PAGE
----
Remember that Favored Hoplite gains damage prevention when its heroic ability is triggered—it is possible to leverage this to catch up on tempo in many situations. For example, a Favored Hoplite with a single mana free locks out a Seeker of the Way from attacking after they cast a turn-three Hordeling Outburst (because of Defiant Strike). With a threat-light hand, I will often not cast a Favored Hoplite on turn one so that I can play it on turn two with protection of some kind.
This configuration has been prone to being walled out by Stormbreath Dragon, so it is worth spending some time finding a way to keep in the Aqueous Form. There are also versions of Red/White Aggro that play a much larger number of white creatures (Soulfire Grand Masters and Monastery Mentors specifically) so Glare of Heresy becomes a viable choice then too.
Abzan Aggro (Even)
This archetype rose to prominence in response to the brief popularity of Jeskai Tokens. It has staying power in the format because of the high quality of every card in the deck with the advantages that brings. There are two ways that games against Abzan Aggro can play out: they try to race you with a creature draw, or they try to control your board with removal. The games that involve racing are mostly in their favor, on account of the efficiency of their creatures and quick clock. UW Heroic is slower and relies on the efficiency of its protection spells to generate tempo—so when a deck solely tries to race it is easy to fall behind. Conversely, the draws where Abzan Aggro has to play a control role are very favorable—3-mana removal just is not where you need to be against Gods Willing.
This is a relatively unintuitive configuration, but we arrived here after a lot of testing. As mentioned, the games that you lose are because Abzan Aggro is able to quickly develop its board and apply enough pressure to put you away before you can stabilize. Brimaz and Glare of Heresy have the ability to catch you up from behind quickly and let you start getting your own game going.
The pace of the matchup makes the Pilgrim package too slow, so your cards need to stand on their own more. Their sideboard strategy, in my experience, is always to bring in cheap removal, which means cards like Aqueous Form go down dramatically in value. There is an advantage to be found in the greater spell density that UW Heroic enjoys, which a second Treasure Cruise exaggerates.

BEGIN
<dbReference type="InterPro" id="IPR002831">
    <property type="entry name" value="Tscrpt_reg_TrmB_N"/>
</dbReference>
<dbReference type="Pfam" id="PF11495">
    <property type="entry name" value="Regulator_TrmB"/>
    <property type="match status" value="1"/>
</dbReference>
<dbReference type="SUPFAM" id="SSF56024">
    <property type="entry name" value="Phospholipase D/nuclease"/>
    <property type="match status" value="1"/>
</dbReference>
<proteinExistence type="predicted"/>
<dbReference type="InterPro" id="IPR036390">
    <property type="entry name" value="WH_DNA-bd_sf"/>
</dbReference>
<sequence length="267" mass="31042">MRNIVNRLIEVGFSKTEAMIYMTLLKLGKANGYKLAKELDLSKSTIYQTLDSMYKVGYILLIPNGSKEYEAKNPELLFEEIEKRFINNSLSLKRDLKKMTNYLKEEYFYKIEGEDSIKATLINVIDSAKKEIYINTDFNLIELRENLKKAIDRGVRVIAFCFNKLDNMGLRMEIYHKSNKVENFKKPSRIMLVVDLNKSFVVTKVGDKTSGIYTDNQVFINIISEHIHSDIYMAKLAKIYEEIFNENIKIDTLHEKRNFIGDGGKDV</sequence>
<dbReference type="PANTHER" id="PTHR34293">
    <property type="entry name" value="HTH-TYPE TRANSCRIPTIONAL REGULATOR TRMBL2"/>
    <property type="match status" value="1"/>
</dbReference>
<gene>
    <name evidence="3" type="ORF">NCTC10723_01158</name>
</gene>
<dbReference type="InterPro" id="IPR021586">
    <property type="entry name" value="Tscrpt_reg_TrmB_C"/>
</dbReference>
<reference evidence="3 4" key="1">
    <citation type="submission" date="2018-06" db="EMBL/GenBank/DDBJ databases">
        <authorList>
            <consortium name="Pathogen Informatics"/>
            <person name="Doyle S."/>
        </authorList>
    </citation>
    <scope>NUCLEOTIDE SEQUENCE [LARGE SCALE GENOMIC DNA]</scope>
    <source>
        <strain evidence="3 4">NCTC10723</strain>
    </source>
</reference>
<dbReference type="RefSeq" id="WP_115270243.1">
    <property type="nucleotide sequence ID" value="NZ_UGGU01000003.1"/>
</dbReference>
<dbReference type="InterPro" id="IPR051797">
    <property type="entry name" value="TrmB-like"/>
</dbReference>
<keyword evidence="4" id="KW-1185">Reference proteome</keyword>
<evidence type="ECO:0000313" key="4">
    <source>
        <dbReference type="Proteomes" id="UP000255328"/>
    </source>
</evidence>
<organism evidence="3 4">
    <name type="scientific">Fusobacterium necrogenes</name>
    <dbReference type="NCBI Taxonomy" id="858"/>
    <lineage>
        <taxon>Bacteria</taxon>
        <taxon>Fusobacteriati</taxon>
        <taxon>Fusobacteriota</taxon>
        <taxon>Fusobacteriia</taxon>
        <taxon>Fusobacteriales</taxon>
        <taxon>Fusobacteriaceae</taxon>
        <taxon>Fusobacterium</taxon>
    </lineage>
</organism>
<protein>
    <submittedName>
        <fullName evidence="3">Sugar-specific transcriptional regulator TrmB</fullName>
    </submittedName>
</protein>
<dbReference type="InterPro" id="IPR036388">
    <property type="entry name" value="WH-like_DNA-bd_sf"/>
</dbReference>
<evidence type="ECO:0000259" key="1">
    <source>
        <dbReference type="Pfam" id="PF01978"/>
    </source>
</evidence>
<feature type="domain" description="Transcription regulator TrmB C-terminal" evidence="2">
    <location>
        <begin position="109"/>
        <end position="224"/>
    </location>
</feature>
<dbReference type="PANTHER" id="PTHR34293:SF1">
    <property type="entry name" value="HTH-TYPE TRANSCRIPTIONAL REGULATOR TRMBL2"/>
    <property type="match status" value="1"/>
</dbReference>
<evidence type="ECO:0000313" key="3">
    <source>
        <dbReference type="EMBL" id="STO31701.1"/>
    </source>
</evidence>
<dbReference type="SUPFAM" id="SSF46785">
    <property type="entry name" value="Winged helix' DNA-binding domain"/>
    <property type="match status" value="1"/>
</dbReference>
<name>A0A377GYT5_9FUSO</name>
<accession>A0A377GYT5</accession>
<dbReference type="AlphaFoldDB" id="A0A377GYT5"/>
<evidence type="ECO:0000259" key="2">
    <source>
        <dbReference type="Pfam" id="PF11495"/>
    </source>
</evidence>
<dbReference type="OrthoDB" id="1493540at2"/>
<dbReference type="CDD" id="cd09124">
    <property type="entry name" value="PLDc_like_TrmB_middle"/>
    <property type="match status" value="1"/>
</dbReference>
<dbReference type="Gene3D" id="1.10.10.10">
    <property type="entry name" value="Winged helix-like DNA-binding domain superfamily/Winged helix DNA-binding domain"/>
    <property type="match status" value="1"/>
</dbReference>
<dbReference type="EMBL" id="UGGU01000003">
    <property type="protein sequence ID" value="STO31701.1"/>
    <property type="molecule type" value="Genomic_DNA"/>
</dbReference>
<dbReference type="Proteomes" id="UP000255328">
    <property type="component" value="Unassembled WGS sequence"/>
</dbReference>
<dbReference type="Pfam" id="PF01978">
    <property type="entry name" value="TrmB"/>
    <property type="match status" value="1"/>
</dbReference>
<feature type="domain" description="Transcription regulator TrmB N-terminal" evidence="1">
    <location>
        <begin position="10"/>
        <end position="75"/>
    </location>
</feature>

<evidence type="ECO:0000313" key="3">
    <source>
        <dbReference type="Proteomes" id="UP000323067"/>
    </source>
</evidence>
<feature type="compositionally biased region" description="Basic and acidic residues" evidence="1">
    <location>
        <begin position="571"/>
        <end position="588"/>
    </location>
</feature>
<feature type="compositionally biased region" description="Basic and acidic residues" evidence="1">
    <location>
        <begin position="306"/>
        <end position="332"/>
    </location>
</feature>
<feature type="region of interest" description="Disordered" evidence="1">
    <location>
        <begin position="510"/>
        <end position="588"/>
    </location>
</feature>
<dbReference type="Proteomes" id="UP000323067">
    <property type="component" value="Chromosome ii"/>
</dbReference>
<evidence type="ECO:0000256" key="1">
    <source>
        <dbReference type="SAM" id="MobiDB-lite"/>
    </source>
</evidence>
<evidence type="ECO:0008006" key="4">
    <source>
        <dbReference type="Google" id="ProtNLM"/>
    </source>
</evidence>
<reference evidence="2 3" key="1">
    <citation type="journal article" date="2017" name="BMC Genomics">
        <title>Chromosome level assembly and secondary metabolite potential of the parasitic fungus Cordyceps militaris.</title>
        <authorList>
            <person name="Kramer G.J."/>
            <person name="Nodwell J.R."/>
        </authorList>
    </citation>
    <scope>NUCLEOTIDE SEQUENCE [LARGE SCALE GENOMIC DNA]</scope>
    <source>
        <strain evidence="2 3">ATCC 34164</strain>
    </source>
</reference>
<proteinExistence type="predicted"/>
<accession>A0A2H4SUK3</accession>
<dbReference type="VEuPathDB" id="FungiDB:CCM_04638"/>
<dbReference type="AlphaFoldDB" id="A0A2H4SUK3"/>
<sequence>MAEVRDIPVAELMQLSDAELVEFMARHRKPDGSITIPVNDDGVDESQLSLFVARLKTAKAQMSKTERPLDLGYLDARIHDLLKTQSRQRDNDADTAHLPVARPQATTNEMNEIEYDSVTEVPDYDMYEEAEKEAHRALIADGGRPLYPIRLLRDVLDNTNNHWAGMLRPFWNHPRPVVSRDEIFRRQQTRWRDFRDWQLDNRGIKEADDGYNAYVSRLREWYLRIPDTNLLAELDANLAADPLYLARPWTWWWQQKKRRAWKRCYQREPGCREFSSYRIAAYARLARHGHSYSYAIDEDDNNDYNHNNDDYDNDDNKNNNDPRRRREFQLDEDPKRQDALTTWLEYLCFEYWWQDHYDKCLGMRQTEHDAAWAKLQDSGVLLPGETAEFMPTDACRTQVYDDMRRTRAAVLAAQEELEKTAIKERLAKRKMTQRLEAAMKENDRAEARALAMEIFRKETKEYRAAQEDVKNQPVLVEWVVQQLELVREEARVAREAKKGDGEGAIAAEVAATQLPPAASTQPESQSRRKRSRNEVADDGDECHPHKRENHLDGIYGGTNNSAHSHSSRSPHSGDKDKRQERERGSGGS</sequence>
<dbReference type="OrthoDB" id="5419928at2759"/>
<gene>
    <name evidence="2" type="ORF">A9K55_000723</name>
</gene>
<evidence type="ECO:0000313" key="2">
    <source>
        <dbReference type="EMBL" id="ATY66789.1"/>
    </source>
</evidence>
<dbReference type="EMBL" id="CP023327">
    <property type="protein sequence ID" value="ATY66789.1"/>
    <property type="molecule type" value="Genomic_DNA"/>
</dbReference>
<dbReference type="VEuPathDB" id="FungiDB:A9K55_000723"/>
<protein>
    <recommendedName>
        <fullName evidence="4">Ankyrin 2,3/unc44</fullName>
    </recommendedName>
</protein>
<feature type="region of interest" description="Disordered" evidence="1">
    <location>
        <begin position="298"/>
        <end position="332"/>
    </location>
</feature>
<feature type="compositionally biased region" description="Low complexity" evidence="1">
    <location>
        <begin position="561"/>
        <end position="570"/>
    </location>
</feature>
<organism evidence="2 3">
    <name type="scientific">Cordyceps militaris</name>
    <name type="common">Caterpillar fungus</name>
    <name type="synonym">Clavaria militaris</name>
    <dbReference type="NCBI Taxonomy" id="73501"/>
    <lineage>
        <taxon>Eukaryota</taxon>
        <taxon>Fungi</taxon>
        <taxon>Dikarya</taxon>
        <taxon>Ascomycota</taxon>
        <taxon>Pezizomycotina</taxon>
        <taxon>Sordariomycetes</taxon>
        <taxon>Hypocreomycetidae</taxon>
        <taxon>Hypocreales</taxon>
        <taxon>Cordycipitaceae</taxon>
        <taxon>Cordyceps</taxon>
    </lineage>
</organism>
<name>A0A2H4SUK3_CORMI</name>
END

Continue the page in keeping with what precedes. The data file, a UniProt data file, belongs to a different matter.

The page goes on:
Blue/Black Control (Favorable)
There is renewed interested in the format’s premier control strategy now that it picked up a trio of new toys: Crux of Fate, Ugin, and Silumgar are all powerful additions. Blue/Black Control became much stronger, with each of these cards helping to address previous weaknesses.
The bad news first—a resolved Ugin is completely unbeatable. Silumgar is beatable but very difficult. Crux of Fate is the weakest of the three but still a substantial improvement over Perilous Vault. The singleton Disdainful Stroke was added to my sideboard to specifically address all three of these cards.
Despite all of this, I have lost only a single match in about a dozen against the archetype. The slow pace of their deck, its propensity to flood out, and the high cost of its answers all play directly into your strategy. Your role is that of the classic aggro-tempo deck—you want to apply just enough pressure to maintain a reasonable clock while holding enough back to recover from a Crux of Fate.
Be very careful with your spells. You need to get maximum value from every one to keep up with their card draw later on. The idea is to add the first heroic counter with a Defiant Strike early, or wait until you can add an Ordeal with a protection spell ready. Once you can crack your first Ordeal of Thassa that will typically cascade into an advantage you can ride to victory.
Finally, there is a tension between using your counterspells for their card draw or for their sweepers and threats—there is no universal approach that is correct. Try to be aware of how fast your clock is and what the sequencing of their plays tells you about the contents of their hand. In general I lean toward letting draw spells resolve if I have two creatures out because I am more worried about a Crux of Fate or Perilous Vault in that position.
As much fun as it is to sit around and try to run them out of cards, the Pilgrim Package tends to be too slow and mana inefficient, given that Pilgrim itself applies so little pressure. In contrast, Brimaz and Treasure Cruise are much more impactful and demanding. Otherwise, the principle is pretty simple here: evasion and life gain are unnecessary while more protection and counterspells are excellent.
Given my recent results, I feel that UW Heroic remains an excellent choice for any upcoming events. There are enough decision points and intricacies in the matchups that you have many opportunities to leverage play skill, while the deck is proactive enough to punish any awkward draws from your opponents. If nothing else, you get to be the only person playing Treasure Cruise.
[Editor’s Note: This article originally listed Stubborn Denial both in the “Add” and “Remove” sections of the RW Sideboarding segment.]